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Student Forum


Soroptimist International of Bayside is conducting a forum for girls in year 6 transitioning next year to high school. The forum will address issues of anxiety and provide tools and strategies to help girls address such issues.

Date - October 8, 1 - 4 pm

Place - Moreton Bay Environmental Education Centre, Stradbroke Avenue, Wynnum. 

For more detailed information and to book, visit the website -

Enquiries - This e-mail address is being protected from spam bots, you need JavaScript enabled to view it  


Latest News From Bayside Inc

Region ConferencePrintE-mail
Written by Ralda Forzin  
Saturday, 11 April 2015

 Six members attended the Region Conference held at Indooroopilly March 13-15. Keynote speaker, Prabha Nandagopal (far right), spoke on the subject of children in immigration detention. She is shown here with club member and Region President, Ralda Forzin (centre), and Madina Mahmood. The club had sponsored Madina in the Soroptimist Public Speaking Competition. Her presentation so impressed that she was asked to particiapte in a conference panel session on the subject of Refugees and Asylum Seekers.


You can read more about the conference below.


Lighting the WayPrintE-mail
Written by Ralda Forzin  
Thursday, 01 May 2014

sltw-with-logo.jpgSoroptimist International of Bayside has launched a project designed to distribute alternative energy devices, initially solar lanterns, to women and children in areas lacking reliable electricity. The money is to be raised by members offsetting their use of resources, especially non-renewable resources. Soroptimists and others are encouraged to offset air and road travel and forward funds to S.I. Bayside. Since this was devised primarily as a Climate Justice project, the calculation of donation is based on carbon dioxide emissions involved in the travel. An easy carbon calculation can be done using the web site - www. For ease, we have set a carbon price at $10 per tonne of  carbon dioxide. Distribution of the lanterns will be organised by partner soroptimist clubs, initially in Papua New Guinea. 

Forms for easy calculation have been created. We wish to collate the information about emissions offset as well as funds. Please fill in the form and forward it to allow us to collect data. Funds can be directly deposited into a bank account in the name of Soroptimist International of Bayside (details on forms). Please include Reference: SLTW and your name (or initials if your bank limits number of digits).  Download an air_travel_form_fillable. A form is also available for road travel.

In our part of the world, our concern is for spiralling electricity and fuel costs. In other parts of the world, women and children have no access to electricity even should they be able to afford it. Social justice demands that these families should be raised out of poverty, that their lifestyles should be improved, that societies should be allowed to develop. With the world’s population already consuming 2 and a half planets worth of resources, social justice has environmental implications. We are not willing to forego the convenience of our various labour-saving and entertainment devices. We want to travel. These are choices we have. These are choices that we can make that others can’t. So Bayside and other Soroptimists are choosing to pay a little extra rent for space they occupy on Planet Earth and the resources we consume. Please join us. Choose to offset an energy bill by filling in the form provided. energy_audit_initial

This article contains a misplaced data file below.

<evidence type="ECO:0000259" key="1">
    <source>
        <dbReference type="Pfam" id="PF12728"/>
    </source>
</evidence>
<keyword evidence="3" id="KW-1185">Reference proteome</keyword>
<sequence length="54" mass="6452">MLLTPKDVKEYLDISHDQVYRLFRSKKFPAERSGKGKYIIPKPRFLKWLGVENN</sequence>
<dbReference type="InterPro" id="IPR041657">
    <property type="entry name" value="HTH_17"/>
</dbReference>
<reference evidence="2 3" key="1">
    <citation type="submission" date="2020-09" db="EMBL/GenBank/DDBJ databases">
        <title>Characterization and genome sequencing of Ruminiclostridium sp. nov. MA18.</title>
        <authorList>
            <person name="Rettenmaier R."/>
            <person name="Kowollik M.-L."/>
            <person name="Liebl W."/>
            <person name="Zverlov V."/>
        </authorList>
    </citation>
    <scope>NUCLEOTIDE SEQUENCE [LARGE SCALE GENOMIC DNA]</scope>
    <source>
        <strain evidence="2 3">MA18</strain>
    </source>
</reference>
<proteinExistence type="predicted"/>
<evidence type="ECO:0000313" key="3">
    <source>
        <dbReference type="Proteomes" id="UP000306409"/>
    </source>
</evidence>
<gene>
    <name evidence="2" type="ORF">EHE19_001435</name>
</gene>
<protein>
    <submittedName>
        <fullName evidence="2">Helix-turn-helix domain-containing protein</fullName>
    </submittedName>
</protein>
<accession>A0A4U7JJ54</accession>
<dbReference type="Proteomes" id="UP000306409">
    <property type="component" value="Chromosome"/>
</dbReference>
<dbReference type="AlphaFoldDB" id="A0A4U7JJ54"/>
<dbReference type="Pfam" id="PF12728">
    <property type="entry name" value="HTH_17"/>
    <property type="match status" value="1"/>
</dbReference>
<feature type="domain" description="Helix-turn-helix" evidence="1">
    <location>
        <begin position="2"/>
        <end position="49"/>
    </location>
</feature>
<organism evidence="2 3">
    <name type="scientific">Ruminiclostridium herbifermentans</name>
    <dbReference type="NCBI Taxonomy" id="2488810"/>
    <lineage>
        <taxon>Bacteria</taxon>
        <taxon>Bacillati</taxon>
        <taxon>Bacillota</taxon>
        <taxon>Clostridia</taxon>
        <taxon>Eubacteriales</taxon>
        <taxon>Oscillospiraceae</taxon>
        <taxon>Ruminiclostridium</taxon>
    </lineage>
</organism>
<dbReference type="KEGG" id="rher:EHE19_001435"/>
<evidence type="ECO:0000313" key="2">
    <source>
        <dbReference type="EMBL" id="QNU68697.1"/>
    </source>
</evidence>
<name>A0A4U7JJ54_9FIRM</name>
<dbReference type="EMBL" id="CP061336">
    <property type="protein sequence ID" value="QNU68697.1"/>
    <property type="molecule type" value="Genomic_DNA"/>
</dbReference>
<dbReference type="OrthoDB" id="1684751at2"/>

March - No Plastic MonthPrintE-mail
Written by Ralda Forzin  
Monday, 10 March 2014



As part of S.I. Bayside’s Environmental Project “Lighting the Way”, members have commited to reducing their ecological footprint, one habit at a time. The focus for the month of March is our use and abuse of disposable plastics. We have devised a system to be more aware of, and monitor, our use and abuse of plastics. There is a format - a digital fillable pdf form - that can be completed to take you through the process. If participants forward this record at the end of the month, we can collate and record our collective efforts, evaluate our successes and plan for the future. Please join us in our attempt to reduce the impact of plastic litter on our environment and eliminate our dependence on single use, disposable plastics. Forms can be requested from This e-mail address is being protected from spam bots, you need JavaScript enabled to view it

Read on to find out why this is important and what you can do personally. The strategies are simple.

REFUSE - Say no to disposable plastic

REDUCE - Find alternatives

REUSE - Don’t simply dispose

RECYCLE - Find outlets for recycling bags

REMOVE - plastic litter from the environment.

The use and misuse of disposable of plastic containers is not only a profligate use of diminishing and non-renewable resources, it is a massive environmental problem.

The main problem with plastic - beside there being so much of it - is that it doesn't bio-degrade. No natural processes can break it down. It just breaks into smaller and smaller pieces (called mermaid tears or nurdles) and accumulates in the environment. Our dependence on disposable plastics for food and drink packaging has added significantly to environmental pollution, especially in our oceans.
More at: 

Personal Actions:

  • Make sure you dispose of all plastics appropriately, even the smaller items like lids and straws. 
  • Pick up plastic (and other) litter wherever you see it and dispose of it properly, recycling when possible. Make a habit of carrying a rubbish bag with you on your walks or outings.

 A litter_survey tally form can be downloaded or will be forwarded on request from This e-mail address is being protected from spam bots, you need JavaScript enabled to view it .


  • The average plastic bag is used for only 5 minutes, yet can take up to 1,000 years to break down in the environment.